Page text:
Blu-ray Review: HELLGATE (1989)

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Hellgate Review

Review: Hellgate / Cert: 18 / Director: William A. Levey / Screenplay: Michael O’Rourke / Starring: Ron Palillo, Abigail Wolcott, Petrea Curran, Evan J Klisser, Joanne Warde, Carel Trichardt / Release Date: Out Now

Hellgate is a trashy horror from the late '80s, now out on dual format as part of Arrow’s latest batch of re-released cult classics.

Four college kids on a road trip hear the local legend of the Hellgate Hitchhiker, a young woman named Josie who was killed by a biker gang and whose father resurrected her with a mysterious crystal cluster. Of course, the story turns out to be true, and Josie now haunts the back roads looking for lost travellers, seducing and killing them as they approach the ghost town of Hellgate.

You might think the above description sounds incredibly stupid, but believe us, it’s all so much worse. The film starts off with the story of Josie, giving us a double helping of kitsch with an '80s film recreating the '50s and as much good girl cliché as can be crammed into two minutes of introductory screen time before her tragic death.

The budgetary limitations of the film are seen soon after, with Josie’s dad Lucas wandering into a mine and inexplicably discovering a block of quartz glowing like a prop from a Jon Pertwee episode of Doctor Who and encountering a rubber bat bouncing on an elastic band. Discovering the crystal’s reanimation properties, he brings his daughter back to life with the side-effect of turning her into a seductive murderess with a penchant for translucent nightdresses and garish eye makeup.

She then takes it upon herself to kill anyone who comes to the town, because the motorbike gang were called “the Strangers” and, y’know, anyone from outside the town is by default a “stranger” and oh, forget it. Hellgate itself is a tourist ghost town – which is apparently a thing – and at night turns into a literal ghost town for no discernible reason.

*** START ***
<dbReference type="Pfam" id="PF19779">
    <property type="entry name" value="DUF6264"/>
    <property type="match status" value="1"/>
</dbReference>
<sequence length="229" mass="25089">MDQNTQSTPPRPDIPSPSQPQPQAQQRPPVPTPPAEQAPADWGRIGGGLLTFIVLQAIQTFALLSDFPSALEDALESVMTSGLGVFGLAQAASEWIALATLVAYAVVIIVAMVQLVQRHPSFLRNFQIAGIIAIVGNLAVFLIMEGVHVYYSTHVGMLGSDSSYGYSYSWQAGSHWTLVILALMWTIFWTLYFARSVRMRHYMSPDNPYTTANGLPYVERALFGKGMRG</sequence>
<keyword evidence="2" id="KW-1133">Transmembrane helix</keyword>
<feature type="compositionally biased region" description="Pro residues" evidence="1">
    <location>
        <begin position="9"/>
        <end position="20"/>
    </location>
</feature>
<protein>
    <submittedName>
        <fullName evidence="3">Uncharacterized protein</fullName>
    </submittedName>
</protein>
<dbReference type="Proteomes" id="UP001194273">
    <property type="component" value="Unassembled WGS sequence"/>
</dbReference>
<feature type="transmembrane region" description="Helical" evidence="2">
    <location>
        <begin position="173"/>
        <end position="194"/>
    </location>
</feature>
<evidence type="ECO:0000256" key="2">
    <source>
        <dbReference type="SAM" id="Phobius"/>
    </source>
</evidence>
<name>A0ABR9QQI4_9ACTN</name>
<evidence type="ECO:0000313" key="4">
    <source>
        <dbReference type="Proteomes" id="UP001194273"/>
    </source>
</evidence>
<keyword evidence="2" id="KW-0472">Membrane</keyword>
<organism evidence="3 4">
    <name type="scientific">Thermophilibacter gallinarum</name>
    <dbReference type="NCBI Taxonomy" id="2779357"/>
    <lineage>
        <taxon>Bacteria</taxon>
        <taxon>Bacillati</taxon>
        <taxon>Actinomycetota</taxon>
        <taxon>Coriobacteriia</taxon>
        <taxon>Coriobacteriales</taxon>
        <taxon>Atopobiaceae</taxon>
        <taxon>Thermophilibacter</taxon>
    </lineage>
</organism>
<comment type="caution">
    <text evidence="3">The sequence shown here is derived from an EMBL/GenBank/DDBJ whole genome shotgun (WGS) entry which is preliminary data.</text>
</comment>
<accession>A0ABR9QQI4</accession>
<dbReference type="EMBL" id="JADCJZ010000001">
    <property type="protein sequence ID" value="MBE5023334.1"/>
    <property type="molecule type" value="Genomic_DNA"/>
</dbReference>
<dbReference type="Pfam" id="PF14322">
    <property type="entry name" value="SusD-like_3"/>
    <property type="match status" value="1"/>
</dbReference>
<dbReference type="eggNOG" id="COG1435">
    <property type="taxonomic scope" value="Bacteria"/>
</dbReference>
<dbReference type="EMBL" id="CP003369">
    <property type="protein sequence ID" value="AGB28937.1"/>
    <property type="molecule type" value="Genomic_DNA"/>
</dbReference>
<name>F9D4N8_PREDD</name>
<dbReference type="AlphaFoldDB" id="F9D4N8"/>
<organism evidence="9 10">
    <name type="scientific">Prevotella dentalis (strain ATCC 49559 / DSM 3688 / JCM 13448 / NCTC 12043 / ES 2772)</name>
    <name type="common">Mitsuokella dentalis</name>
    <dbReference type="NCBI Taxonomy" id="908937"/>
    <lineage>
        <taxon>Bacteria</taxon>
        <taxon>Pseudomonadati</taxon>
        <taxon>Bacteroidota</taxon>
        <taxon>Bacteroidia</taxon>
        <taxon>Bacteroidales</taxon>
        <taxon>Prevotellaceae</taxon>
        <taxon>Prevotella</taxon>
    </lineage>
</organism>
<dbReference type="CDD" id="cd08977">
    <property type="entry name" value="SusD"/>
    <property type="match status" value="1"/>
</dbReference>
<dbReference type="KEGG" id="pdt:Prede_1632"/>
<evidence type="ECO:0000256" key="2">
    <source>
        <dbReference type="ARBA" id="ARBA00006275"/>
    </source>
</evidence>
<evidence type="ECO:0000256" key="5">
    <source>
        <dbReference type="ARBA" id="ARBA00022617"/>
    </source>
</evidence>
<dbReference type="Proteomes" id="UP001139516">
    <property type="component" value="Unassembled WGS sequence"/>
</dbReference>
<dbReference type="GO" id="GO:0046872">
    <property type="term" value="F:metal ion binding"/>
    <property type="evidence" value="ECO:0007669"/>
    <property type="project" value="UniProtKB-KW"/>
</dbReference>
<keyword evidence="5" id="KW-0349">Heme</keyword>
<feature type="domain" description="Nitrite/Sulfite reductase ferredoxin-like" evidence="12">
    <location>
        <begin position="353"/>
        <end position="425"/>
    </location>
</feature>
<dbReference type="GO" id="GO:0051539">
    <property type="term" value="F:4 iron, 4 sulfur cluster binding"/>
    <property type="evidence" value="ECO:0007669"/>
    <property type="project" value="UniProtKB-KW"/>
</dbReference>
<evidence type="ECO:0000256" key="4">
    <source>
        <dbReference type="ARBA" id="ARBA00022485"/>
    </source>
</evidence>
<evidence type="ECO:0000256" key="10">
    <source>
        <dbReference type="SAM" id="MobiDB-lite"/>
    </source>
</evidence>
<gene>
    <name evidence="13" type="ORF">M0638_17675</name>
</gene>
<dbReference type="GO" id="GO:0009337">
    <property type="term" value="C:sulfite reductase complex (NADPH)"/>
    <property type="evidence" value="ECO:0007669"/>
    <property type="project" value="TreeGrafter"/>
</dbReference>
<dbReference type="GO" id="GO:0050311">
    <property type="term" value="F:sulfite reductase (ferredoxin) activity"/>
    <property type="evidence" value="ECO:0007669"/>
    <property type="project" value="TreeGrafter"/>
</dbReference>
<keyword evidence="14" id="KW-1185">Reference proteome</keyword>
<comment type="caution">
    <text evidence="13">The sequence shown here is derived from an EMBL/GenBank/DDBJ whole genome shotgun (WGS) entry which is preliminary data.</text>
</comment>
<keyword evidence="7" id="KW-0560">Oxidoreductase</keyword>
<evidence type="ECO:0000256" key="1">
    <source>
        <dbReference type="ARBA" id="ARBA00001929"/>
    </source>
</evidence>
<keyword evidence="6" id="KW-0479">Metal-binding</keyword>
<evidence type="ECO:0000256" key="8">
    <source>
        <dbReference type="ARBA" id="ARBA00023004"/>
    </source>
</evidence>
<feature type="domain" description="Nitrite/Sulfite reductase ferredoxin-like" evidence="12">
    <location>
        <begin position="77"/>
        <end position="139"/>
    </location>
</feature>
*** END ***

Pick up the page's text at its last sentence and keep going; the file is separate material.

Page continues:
Poe’s Law is an Internet maxim observing that a parody of extremism is difficult to differentiate from the real thing. Similarly, it’s sometime hard to tell if a film is satirising the style of bad films or is just plain bad itself, and in Hellgate, plot, reason and character development take a back seat to overblown histrionics and WTFery. We have eerie sets overtly backlit by industrial halogens, a seduction even more ham-fisted and unerotic than Gigli’s “turkey time” (and set to the ubiquitous love theme from Tchaikovsky’s Romeo and Juliet no less), present day Lucas appearing as some kind of Old West cyborg, a girl having already sparked up a post-coital cigarette even as she’s rolling off her inadequate lover, the most hilarious facial reaction to cunnilingus you’re ever likely to see, and a newly crafted makeshift machete lifted triumphantly with all the reverence of Nimue holding aloft Excalibur.

The whole film feels like a feature-length episode of Garth Marenghi’s Darkplace and should be taken about as seriously. The rating below is something of a compromise; in terms of professional and objective analysis of the film’s quality, it’s a 2, but if you’re a connoisseur of the unintentional comedy value of irredeemably atrocious films, consider it an 8.

Extras: Road to Perdition, B-Movie Style / Alien Invasion, Blaxploitation and Ghost-Busting Mayhem / Video Nasty

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